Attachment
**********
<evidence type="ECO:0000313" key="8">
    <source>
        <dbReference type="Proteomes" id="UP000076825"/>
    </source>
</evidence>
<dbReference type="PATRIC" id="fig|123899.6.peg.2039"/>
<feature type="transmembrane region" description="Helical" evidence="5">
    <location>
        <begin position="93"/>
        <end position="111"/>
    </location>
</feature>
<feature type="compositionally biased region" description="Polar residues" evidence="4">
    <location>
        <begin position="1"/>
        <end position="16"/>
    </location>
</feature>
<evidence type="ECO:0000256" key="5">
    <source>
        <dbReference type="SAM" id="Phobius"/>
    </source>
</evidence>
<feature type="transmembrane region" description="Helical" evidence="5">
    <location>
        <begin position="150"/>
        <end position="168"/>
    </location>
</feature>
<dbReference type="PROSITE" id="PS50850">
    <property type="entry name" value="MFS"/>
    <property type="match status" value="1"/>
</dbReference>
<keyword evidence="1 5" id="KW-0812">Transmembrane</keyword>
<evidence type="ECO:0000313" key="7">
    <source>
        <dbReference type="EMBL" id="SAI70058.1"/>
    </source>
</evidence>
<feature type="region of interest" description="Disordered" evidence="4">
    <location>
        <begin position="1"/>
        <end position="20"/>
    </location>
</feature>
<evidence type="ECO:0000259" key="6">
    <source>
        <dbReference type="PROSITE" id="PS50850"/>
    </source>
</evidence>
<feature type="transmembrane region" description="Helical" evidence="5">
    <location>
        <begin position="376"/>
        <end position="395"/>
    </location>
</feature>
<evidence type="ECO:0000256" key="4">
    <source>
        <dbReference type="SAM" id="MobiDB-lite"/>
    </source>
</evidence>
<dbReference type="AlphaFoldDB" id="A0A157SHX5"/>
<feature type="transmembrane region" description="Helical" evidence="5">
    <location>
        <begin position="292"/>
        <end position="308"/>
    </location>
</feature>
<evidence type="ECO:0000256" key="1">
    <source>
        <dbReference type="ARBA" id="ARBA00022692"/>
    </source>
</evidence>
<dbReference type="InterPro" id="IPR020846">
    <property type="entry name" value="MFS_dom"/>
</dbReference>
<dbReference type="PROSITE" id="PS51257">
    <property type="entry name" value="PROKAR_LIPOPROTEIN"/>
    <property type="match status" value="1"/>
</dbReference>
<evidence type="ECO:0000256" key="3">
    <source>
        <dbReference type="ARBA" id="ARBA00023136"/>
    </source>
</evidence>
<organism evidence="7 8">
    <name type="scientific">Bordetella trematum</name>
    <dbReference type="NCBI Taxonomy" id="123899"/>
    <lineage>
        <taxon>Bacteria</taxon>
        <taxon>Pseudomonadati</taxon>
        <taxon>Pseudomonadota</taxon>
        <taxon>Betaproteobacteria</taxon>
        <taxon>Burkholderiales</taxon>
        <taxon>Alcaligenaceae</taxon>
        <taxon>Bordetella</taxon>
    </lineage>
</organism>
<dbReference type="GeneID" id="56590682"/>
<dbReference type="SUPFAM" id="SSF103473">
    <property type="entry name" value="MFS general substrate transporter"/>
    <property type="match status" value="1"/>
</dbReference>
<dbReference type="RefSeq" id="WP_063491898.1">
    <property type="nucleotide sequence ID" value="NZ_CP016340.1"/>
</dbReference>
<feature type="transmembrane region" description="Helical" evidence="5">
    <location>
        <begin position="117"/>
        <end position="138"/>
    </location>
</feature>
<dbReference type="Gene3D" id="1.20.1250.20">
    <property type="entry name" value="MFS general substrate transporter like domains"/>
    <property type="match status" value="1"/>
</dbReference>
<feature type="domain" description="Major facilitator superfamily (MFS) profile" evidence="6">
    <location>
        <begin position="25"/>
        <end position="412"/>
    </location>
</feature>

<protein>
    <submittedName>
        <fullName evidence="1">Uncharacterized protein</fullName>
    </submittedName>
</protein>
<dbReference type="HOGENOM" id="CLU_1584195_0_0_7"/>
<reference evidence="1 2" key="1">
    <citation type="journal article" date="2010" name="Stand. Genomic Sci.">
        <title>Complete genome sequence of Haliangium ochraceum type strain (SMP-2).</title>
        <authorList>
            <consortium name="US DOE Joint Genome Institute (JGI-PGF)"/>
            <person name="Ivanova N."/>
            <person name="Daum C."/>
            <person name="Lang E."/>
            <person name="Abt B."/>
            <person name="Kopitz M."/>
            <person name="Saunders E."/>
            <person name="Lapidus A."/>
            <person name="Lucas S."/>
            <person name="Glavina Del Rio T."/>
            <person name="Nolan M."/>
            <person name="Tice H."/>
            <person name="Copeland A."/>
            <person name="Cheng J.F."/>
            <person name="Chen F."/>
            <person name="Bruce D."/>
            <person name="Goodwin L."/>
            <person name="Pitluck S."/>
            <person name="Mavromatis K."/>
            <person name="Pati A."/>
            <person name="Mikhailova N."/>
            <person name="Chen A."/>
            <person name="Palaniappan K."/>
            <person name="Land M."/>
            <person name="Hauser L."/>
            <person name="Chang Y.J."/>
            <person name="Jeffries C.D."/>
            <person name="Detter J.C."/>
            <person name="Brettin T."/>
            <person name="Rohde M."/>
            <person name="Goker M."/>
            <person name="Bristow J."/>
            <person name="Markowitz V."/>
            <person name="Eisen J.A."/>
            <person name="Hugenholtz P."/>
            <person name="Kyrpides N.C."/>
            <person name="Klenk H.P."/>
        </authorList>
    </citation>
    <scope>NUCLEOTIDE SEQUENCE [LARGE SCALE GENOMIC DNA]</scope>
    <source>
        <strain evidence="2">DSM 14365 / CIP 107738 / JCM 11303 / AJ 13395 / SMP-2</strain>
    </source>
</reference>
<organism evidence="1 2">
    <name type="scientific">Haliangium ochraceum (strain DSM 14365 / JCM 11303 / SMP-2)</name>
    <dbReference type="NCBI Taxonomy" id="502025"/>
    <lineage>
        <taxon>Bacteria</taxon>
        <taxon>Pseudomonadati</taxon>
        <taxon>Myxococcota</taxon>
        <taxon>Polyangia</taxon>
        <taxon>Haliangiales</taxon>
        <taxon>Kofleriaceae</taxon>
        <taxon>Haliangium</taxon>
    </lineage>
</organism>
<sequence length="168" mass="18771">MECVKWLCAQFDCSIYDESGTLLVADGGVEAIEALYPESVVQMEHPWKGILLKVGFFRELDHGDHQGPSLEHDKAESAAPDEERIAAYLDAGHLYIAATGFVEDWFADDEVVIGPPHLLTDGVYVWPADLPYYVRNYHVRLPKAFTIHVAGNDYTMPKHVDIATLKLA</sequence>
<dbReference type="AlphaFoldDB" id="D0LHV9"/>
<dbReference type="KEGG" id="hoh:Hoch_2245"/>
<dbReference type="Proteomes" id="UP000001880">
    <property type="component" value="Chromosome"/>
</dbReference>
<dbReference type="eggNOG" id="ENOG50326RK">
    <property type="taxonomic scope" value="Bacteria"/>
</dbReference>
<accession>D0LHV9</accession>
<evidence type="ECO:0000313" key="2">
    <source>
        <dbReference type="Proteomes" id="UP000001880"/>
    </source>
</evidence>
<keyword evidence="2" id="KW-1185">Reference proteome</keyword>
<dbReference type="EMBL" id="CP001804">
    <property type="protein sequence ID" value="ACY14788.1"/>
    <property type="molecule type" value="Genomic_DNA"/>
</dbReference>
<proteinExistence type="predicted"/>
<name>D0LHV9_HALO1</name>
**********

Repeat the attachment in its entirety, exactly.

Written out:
<evidence type="ECO:0000313" key="8">
    <source>
        <dbReference type="Proteomes" id="UP000076825"/>
    </source>
</evidence>
<dbReference type="PATRIC" id="fig|123899.6.peg.2039"/>
<feature type="transmembrane region" description="Helical" evidence="5">
    <location>
        <begin position="93"/>
        <end position="111"/>
    </location>
</feature>
<feature type="compositionally biased region" description="Polar residues" evidence="4">
    <location>
        <begin position="1"/>
        <end position="16"/>
    </location>
</feature>
<evidence type="ECO:0000256" key="5">
    <source>
        <dbReference type="SAM" id="Phobius"/>
    </source>
</evidence>
<feature type="transmembrane region" description="Helical" evidence="5">
    <location>
        <begin position="150"/>
        <end position="168"/>
    </location>
</feature>
<dbReference type="PROSITE" id="PS50850">
    <property type="entry name" value="MFS"/>
    <property type="match status" value="1"/>
</dbReference>
<keyword evidence="1 5" id="KW-0812">Transmembrane</keyword>
<evidence type="ECO:0000313" key="7">
    <source>
        <dbReference type="EMBL" id="SAI70058.1"/>
    </source>
</evidence>
<feature type="region of interest" description="Disordered" evidence="4">
    <location>
        <begin position="1"/>
        <end position="20"/>
    </location>
</feature>
<evidence type="ECO:0000259" key="6">
    <source>
        <dbReference type="PROSITE" id="PS50850"/>
    </source>
</evidence>
<feature type="transmembrane region" description="Helical" evidence="5">
    <location>
        <begin position="376"/>
        <end position="395"/>
    </location>
</feature>
<evidence type="ECO:0000256" key="4">
    <source>
        <dbReference type="SAM" id="MobiDB-lite"/>
    </source>
</evidence>
<dbReference type="AlphaFoldDB" id="A0A157SHX5"/>
<feature type="transmembrane region" description="Helical" evidence="5">
    <location>
        <begin position="292"/>
        <end position="308"/>
    </location>
</feature>
<evidence type="ECO:0000256" key="1">
    <source>
        <dbReference type="ARBA" id="ARBA00022692"/>
    </source>
</evidence>
<dbReference type="InterPro" id="IPR020846">
    <property type="entry name" value="MFS_dom"/>
</dbReference>
<dbReference type="PROSITE" id="PS51257">
    <property type="entry name" value="PROKAR_LIPOPROTEIN"/>
    <property type="match status" value="1"/>
</dbReference>
<evidence type="ECO:0000256" key="3">
    <source>
        <dbReference type="ARBA" id="ARBA00023136"/>
    </source>
</evidence>
<organism evidence="7 8">
    <name type="scientific">Bordetella trematum</name>
    <dbReference type="NCBI Taxonomy" id="123899"/>
    <lineage>
        <taxon>Bacteria</taxon>
        <taxon>Pseudomonadati</taxon>
        <taxon>Pseudomonadota</taxon>
        <taxon>Betaproteobacteria</taxon>
        <taxon>Burkholderiales</taxon>
        <taxon>Alcaligenaceae</taxon>
        <taxon>Bordetella</taxon>
    </lineage>
</organism>
<dbReference type="GeneID" id="56590682"/>
<dbReference type="SUPFAM" id="SSF103473">
    <property type="entry name" value="MFS general substrate transporter"/>
    <property type="match status" value="1"/>
</dbReference>
<dbReference type="RefSeq" id="WP_063491898.1">
    <property type="nucleotide sequence ID" value="NZ_CP016340.1"/>
</dbReference>
<feature type="transmembrane region" description="Helical" evidence="5">
    <location>
        <begin position="117"/>
        <end position="138"/>
    </location>
</feature>
<dbReference type="Gene3D" id="1.20.1250.20">
    <property type="entry name" value="MFS general substrate transporter like domains"/>
    <property type="match status" value="1"/>
</dbReference>
<feature type="domain" description="Major facilitator superfamily (MFS) profile" evidence="6">
    <location>
        <begin position="25"/>
        <end position="412"/>
    </location>
</feature>

<protein>
    <submittedName>
        <fullName evidence="1">Uncharacterized protein</fullName>
    </submittedName>
</protein>
<dbReference type="HOGENOM" id="CLU_1584195_0_0_7"/>
<reference evidence="1 2" key="1">
    <citation type="journal article" date="2010" name="Stand. Genomic Sci.">
        <title>Complete genome sequence of Haliangium ochraceum type strain (SMP-2).</title>
        <authorList>
            <consortium name="US DOE Joint Genome Institute (JGI-PGF)"/>
            <person name="Ivanova N."/>
            <person name="Daum C."/>
            <person name="Lang E."/>
            <person name="Abt B."/>
            <person name="Kopitz M."/>
            <person name="Saunders E."/>
            <person name="Lapidus A."/>
            <person name="Lucas S."/>
            <person name="Glavina Del Rio T."/>
            <person name="Nolan M."/>
            <person name="Tice H."/>
            <person name="Copeland A."/>
            <person name="Cheng J.F."/>
            <person name="Chen F."/>
            <person name="Bruce D."/>
            <person name="Goodwin L."/>
            <person name="Pitluck S."/>
            <person name="Mavromatis K."/>
            <person name="Pati A."/>
            <person name="Mikhailova N."/>
            <person name="Chen A."/>
            <person name="Palaniappan K."/>
            <person name="Land M."/>
            <person name="Hauser L."/>
            <person name="Chang Y.J."/>
            <person name="Jeffries C.D."/>
            <person name="Detter J.C."/>
            <person name="Brettin T."/>
            <person name="Rohde M."/>
            <person name="Goker M."/>
            <person name="Bristow J."/>
            <person name="Markowitz V."/>
            <person name="Eisen J.A."/>
            <person name="Hugenholtz P."/>
            <person name="Kyrpides N.C."/>
            <person name="Klenk H.P."/>
        </authorList>
    </citation>
    <scope>NUCLEOTIDE SEQUENCE [LARGE SCALE GENOMIC DNA]</scope>
    <source>
        <strain evidence="2">DSM 14365 / CIP 107738 / JCM 11303 / AJ 13395 / SMP-2</strain>
    </source>
</reference>
<organism evidence="1 2">
    <name type="scientific">Haliangium ochraceum (strain DSM 14365 / JCM 11303 / SMP-2)</name>
    <dbReference type="NCBI Taxonomy" id="502025"/>
    <lineage>
        <taxon>Bacteria</taxon>
        <taxon>Pseudomonadati</taxon>
        <taxon>Myxococcota</taxon>
        <taxon>Polyangia</taxon>
        <taxon>Haliangiales</taxon>
        <taxon>Kofleriaceae</taxon>
        <taxon>Haliangium</taxon>
    </lineage>
</organism>
<sequence length="168" mass="18771">MECVKWLCAQFDCSIYDESGTLLVADGGVEAIEALYPESVVQMEHPWKGILLKVGFFRELDHGDHQGPSLEHDKAESAAPDEERIAAYLDAGHLYIAATGFVEDWFADDEVVIGPPHLLTDGVYVWPADLPYYVRNYHVRLPKAFTIHVAGNDYTMPKHVDIATLKLA</sequence>
<dbReference type="AlphaFoldDB" id="D0LHV9"/>
<dbReference type="KEGG" id="hoh:Hoch_2245"/>
<dbReference type="Proteomes" id="UP000001880">
    <property type="component" value="Chromosome"/>
</dbReference>
<dbReference type="eggNOG" id="ENOG50326RK">
    <property type="taxonomic scope" value="Bacteria"/>
</dbReference>
<accession>D0LHV9</accession>
<evidence type="ECO:0000313" key="2">
    <source>
        <dbReference type="Proteomes" id="UP000001880"/>
    </source>
</evidence>
<keyword evidence="2" id="KW-1185">Reference proteome</keyword>
<dbReference type="EMBL" id="CP001804">
    <property type="protein sequence ID" value="ACY14788.1"/>
    <property type="molecule type" value="Genomic_DNA"/>
</dbReference>
<proteinExistence type="predicted"/>
<name>D0LHV9_HALO1</name>